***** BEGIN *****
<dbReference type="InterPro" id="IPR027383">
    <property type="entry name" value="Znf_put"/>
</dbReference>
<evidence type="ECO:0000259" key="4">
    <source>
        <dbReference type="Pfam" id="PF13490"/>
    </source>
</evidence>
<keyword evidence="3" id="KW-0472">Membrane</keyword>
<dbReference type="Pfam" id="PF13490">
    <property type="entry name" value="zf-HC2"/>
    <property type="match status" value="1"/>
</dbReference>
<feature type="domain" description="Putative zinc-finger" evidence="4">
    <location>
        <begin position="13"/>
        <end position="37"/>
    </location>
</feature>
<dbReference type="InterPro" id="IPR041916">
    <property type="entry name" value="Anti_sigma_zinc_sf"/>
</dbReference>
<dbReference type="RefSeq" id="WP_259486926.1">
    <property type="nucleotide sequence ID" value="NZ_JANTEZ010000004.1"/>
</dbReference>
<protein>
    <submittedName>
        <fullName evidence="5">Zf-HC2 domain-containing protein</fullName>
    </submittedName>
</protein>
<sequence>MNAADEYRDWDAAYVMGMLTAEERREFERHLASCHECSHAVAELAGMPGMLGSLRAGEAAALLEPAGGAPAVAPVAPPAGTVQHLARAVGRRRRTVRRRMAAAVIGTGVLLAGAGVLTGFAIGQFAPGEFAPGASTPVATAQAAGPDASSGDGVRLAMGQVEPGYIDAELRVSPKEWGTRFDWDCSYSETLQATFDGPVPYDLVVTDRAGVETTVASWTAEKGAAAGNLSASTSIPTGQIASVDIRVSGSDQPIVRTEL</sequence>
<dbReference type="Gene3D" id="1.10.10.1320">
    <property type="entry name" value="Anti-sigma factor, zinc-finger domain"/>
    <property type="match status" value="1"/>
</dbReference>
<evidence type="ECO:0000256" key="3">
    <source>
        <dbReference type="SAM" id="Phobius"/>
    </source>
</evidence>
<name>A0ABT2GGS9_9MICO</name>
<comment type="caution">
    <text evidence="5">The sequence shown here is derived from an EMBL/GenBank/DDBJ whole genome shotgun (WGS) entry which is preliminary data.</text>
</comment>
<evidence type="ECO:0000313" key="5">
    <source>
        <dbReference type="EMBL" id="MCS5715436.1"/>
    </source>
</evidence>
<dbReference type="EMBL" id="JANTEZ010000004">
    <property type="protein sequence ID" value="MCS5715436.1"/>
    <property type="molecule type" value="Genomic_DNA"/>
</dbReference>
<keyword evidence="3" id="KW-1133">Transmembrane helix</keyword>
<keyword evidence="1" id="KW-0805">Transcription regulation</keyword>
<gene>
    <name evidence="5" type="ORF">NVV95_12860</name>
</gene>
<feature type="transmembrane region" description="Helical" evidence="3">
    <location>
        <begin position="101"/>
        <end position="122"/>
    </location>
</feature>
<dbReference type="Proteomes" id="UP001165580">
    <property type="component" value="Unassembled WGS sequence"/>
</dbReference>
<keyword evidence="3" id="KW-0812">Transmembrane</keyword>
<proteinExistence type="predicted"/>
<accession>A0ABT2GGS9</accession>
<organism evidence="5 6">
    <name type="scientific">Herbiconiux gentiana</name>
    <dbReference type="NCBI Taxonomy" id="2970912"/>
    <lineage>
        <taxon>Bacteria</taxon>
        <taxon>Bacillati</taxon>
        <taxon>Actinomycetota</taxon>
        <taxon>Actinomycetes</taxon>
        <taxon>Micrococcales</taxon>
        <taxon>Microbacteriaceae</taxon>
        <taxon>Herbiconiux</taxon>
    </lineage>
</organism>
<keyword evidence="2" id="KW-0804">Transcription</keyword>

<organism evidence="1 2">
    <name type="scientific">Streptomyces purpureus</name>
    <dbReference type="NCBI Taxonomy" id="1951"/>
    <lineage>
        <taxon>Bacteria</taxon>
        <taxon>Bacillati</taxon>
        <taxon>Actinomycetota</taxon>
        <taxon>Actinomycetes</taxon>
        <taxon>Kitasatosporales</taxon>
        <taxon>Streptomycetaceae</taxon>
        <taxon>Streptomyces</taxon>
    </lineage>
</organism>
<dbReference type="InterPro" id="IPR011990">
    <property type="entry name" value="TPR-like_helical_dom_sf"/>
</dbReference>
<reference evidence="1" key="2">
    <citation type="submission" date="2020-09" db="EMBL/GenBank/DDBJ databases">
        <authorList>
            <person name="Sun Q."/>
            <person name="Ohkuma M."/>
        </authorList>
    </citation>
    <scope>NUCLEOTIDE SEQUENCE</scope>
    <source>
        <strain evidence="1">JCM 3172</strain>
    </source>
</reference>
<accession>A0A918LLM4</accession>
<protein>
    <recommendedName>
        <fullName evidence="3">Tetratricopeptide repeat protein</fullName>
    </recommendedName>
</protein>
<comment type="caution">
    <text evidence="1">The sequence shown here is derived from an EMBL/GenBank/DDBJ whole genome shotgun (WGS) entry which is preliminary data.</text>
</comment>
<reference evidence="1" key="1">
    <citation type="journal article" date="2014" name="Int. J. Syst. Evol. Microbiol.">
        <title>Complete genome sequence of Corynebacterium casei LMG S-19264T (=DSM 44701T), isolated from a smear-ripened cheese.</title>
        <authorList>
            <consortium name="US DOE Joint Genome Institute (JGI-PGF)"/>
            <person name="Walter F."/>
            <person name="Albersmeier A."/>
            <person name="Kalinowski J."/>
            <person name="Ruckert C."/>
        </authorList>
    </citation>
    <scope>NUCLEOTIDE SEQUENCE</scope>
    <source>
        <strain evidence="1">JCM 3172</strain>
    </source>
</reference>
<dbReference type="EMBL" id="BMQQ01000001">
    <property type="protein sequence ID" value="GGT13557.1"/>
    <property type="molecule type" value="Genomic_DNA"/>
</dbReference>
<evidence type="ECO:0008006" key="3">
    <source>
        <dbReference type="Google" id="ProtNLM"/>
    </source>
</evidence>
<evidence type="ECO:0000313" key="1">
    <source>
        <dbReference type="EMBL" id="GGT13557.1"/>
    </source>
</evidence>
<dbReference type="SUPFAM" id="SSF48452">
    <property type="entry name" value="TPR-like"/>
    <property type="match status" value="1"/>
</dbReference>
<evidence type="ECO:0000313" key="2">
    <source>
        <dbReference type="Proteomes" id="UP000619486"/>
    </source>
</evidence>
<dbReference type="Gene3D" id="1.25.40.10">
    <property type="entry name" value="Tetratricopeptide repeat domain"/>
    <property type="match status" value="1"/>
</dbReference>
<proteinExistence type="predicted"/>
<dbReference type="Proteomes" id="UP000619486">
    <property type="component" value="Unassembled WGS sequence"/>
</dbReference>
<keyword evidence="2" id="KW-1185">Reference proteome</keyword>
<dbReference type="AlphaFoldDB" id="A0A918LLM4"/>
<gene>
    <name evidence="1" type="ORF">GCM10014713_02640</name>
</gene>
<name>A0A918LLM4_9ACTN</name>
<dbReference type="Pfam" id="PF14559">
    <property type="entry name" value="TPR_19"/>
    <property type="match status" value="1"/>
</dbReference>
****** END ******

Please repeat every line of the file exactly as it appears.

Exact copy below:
<dbReference type="InterPro" id="IPR027383">
    <property type="entry name" value="Znf_put"/>
</dbReference>
<evidence type="ECO:0000259" key="4">
    <source>
        <dbReference type="Pfam" id="PF13490"/>
    </source>
</evidence>
<keyword evidence="3" id="KW-0472">Membrane</keyword>
<dbReference type="Pfam" id="PF13490">
    <property type="entry name" value="zf-HC2"/>
    <property type="match status" value="1"/>
</dbReference>
<feature type="domain" description="Putative zinc-finger" evidence="4">
    <location>
        <begin position="13"/>
        <end position="37"/>
    </location>
</feature>
<dbReference type="InterPro" id="IPR041916">
    <property type="entry name" value="Anti_sigma_zinc_sf"/>
</dbReference>
<dbReference type="RefSeq" id="WP_259486926.1">
    <property type="nucleotide sequence ID" value="NZ_JANTEZ010000004.1"/>
</dbReference>
<protein>
    <submittedName>
        <fullName evidence="5">Zf-HC2 domain-containing protein</fullName>
    </submittedName>
</protein>
<sequence>MNAADEYRDWDAAYVMGMLTAEERREFERHLASCHECSHAVAELAGMPGMLGSLRAGEAAALLEPAGGAPAVAPVAPPAGTVQHLARAVGRRRRTVRRRMAAAVIGTGVLLAGAGVLTGFAIGQFAPGEFAPGASTPVATAQAAGPDASSGDGVRLAMGQVEPGYIDAELRVSPKEWGTRFDWDCSYSETLQATFDGPVPYDLVVTDRAGVETTVASWTAEKGAAAGNLSASTSIPTGQIASVDIRVSGSDQPIVRTEL</sequence>
<dbReference type="Gene3D" id="1.10.10.1320">
    <property type="entry name" value="Anti-sigma factor, zinc-finger domain"/>
    <property type="match status" value="1"/>
</dbReference>
<evidence type="ECO:0000256" key="3">
    <source>
        <dbReference type="SAM" id="Phobius"/>
    </source>
</evidence>
<name>A0ABT2GGS9_9MICO</name>
<comment type="caution">
    <text evidence="5">The sequence shown here is derived from an EMBL/GenBank/DDBJ whole genome shotgun (WGS) entry which is preliminary data.</text>
</comment>
<evidence type="ECO:0000313" key="5">
    <source>
        <dbReference type="EMBL" id="MCS5715436.1"/>
    </source>
</evidence>
<dbReference type="EMBL" id="JANTEZ010000004">
    <property type="protein sequence ID" value="MCS5715436.1"/>
    <property type="molecule type" value="Genomic_DNA"/>
</dbReference>
<keyword evidence="3" id="KW-1133">Transmembrane helix</keyword>
<keyword evidence="1" id="KW-0805">Transcription regulation</keyword>
<gene>
    <name evidence="5" type="ORF">NVV95_12860</name>
</gene>
<feature type="transmembrane region" description="Helical" evidence="3">
    <location>
        <begin position="101"/>
        <end position="122"/>
    </location>
</feature>
<dbReference type="Proteomes" id="UP001165580">
    <property type="component" value="Unassembled WGS sequence"/>
</dbReference>
<keyword evidence="3" id="KW-0812">Transmembrane</keyword>
<proteinExistence type="predicted"/>
<accession>A0ABT2GGS9</accession>
<organism evidence="5 6">
    <name type="scientific">Herbiconiux gentiana</name>
    <dbReference type="NCBI Taxonomy" id="2970912"/>
    <lineage>
        <taxon>Bacteria</taxon>
        <taxon>Bacillati</taxon>
        <taxon>Actinomycetota</taxon>
        <taxon>Actinomycetes</taxon>
        <taxon>Micrococcales</taxon>
        <taxon>Microbacteriaceae</taxon>
        <taxon>Herbiconiux</taxon>
    </lineage>
</organism>
<keyword evidence="2" id="KW-0804">Transcription</keyword>

<organism evidence="1 2">
    <name type="scientific">Streptomyces purpureus</name>
    <dbReference type="NCBI Taxonomy" id="1951"/>
    <lineage>
        <taxon>Bacteria</taxon>
        <taxon>Bacillati</taxon>
        <taxon>Actinomycetota</taxon>
        <taxon>Actinomycetes</taxon>
        <taxon>Kitasatosporales</taxon>
        <taxon>Streptomycetaceae</taxon>
        <taxon>Streptomyces</taxon>
    </lineage>
</organism>
<dbReference type="InterPro" id="IPR011990">
    <property type="entry name" value="TPR-like_helical_dom_sf"/>
</dbReference>
<reference evidence="1" key="2">
    <citation type="submission" date="2020-09" db="EMBL/GenBank/DDBJ databases">
        <authorList>
            <person name="Sun Q."/>
            <person name="Ohkuma M."/>
        </authorList>
    </citation>
    <scope>NUCLEOTIDE SEQUENCE</scope>
    <source>
        <strain evidence="1">JCM 3172</strain>
    </source>
</reference>
<accession>A0A918LLM4</accession>
<protein>
    <recommendedName>
        <fullName evidence="3">Tetratricopeptide repeat protein</fullName>
    </recommendedName>
</protein>
<comment type="caution">
    <text evidence="1">The sequence shown here is derived from an EMBL/GenBank/DDBJ whole genome shotgun (WGS) entry which is preliminary data.</text>
</comment>
<reference evidence="1" key="1">
    <citation type="journal article" date="2014" name="Int. J. Syst. Evol. Microbiol.">
        <title>Complete genome sequence of Corynebacterium casei LMG S-19264T (=DSM 44701T), isolated from a smear-ripened cheese.</title>
        <authorList>
            <consortium name="US DOE Joint Genome Institute (JGI-PGF)"/>
            <person name="Walter F."/>
            <person name="Albersmeier A."/>
            <person name="Kalinowski J."/>
            <person name="Ruckert C."/>
        </authorList>
    </citation>
    <scope>NUCLEOTIDE SEQUENCE</scope>
    <source>
        <strain evidence="1">JCM 3172</strain>
    </source>
</reference>
<dbReference type="EMBL" id="BMQQ01000001">
    <property type="protein sequence ID" value="GGT13557.1"/>
    <property type="molecule type" value="Genomic_DNA"/>
</dbReference>
<evidence type="ECO:0008006" key="3">
    <source>
        <dbReference type="Google" id="ProtNLM"/>
    </source>
</evidence>
<evidence type="ECO:0000313" key="1">
    <source>
        <dbReference type="EMBL" id="GGT13557.1"/>
    </source>
</evidence>
<dbReference type="SUPFAM" id="SSF48452">
    <property type="entry name" value="TPR-like"/>
    <property type="match status" value="1"/>
</dbReference>
<evidence type="ECO:0000313" key="2">
    <source>
        <dbReference type="Proteomes" id="UP000619486"/>
    </source>
</evidence>
<dbReference type="Gene3D" id="1.25.40.10">
    <property type="entry name" value="Tetratricopeptide repeat domain"/>
    <property type="match status" value="1"/>
</dbReference>
<proteinExistence type="predicted"/>
<dbReference type="Proteomes" id="UP000619486">
    <property type="component" value="Unassembled WGS sequence"/>
</dbReference>
<keyword evidence="2" id="KW-1185">Reference proteome</keyword>
<dbReference type="AlphaFoldDB" id="A0A918LLM4"/>
<gene>
    <name evidence="1" type="ORF">GCM10014713_02640</name>
</gene>
<name>A0A918LLM4_9ACTN</name>
<dbReference type="Pfam" id="PF14559">
    <property type="entry name" value="TPR_19"/>
    <property type="match status" value="1"/>
</dbReference>